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Update: DOL Withdraws Trump Administration’s Independent Contractor Rule

on Thursday, 27 May 2021 in Labor & Employment Law Update: Sarah M. Huyck, Editor

In a not-so-shocking turn of events, the Department of Labor (DOL) announced that, effective May 6, 2021, it would rescind the employer-friendly Independent Contractor Final Rule issued right before President Trump left office. Two articles discussing the Trump Administration’s rule in more detail may be found here and here.

The Fair Labor Standards Act (FLSA) requires that employers pay their employees at least the federal minimum wage as well as overtime pay, whereas independent contractors do not receive the same FLSA-mandated protection. But the tricky part comes from determining when a worker can or cannot be properly classified as an independent contractor. The DOL cited several reasons for its withdrawal of the January 2021 rule, which attempted to clarify independent contractor classification issues.

First, the DOL noted that the rule’s standard has never been used by any court or by the Wage and Hour Division (WHD) and opined that that the standard is not supported by the FLSA’s text or purpose. For years, courts and the WHD have applied a multifactor balancing test to assess whether the worker, as a matter of economic reality, is economically dependent on the employer or is in business for him or herself. Courts apply this “economic reality” analysis and consider and balance several factors. However, the Trump rule focused primarily on two “core factors”—control and opportunity for profit or loss—and determined that they have greater probative value in the analysis.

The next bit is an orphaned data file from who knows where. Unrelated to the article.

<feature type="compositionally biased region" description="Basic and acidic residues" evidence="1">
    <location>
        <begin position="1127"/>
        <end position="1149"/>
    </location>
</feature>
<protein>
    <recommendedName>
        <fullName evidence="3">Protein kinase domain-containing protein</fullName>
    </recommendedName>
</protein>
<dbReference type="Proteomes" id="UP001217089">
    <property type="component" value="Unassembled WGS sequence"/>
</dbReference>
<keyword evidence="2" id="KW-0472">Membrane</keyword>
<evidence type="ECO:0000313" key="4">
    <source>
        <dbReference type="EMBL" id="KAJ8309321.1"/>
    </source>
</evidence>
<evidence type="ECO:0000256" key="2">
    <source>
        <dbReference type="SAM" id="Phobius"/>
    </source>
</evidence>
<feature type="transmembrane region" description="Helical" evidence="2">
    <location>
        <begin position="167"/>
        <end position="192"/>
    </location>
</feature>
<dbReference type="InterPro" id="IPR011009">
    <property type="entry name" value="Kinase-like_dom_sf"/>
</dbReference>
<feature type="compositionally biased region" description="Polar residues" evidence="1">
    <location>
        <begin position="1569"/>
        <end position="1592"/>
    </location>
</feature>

The DOL indicated that the rule’s prioritization of these two “core factors” for determining employee status under the FLSA would have undermined the longstanding balancing approach of the “economic realities” test and court decisions requiring a review of the totality of the circumstances related to the employment relationship.

Furthermore, by emphasizing these two factors to overshadow the remaining factors, the DOL indicated that, as a policy matter, this would result in more workers being classified as independent contractors not entitled to the FLSA’s protections—contrary to the FLSA’s purpose of broadly covering workers as employees.

Finally, the DOL noted that withdrawal of the rule would not be disruptive because it had not yet taken effect.

Despite confirmation that the employer-friendly rule is officially withdrawn, the same fact-intensive analysis to classify workers as either independent contractors or employees is still required. Employers should always be mindful when classifying individuals as independent contractors because there are expensive ramifications from misclassifying workers.

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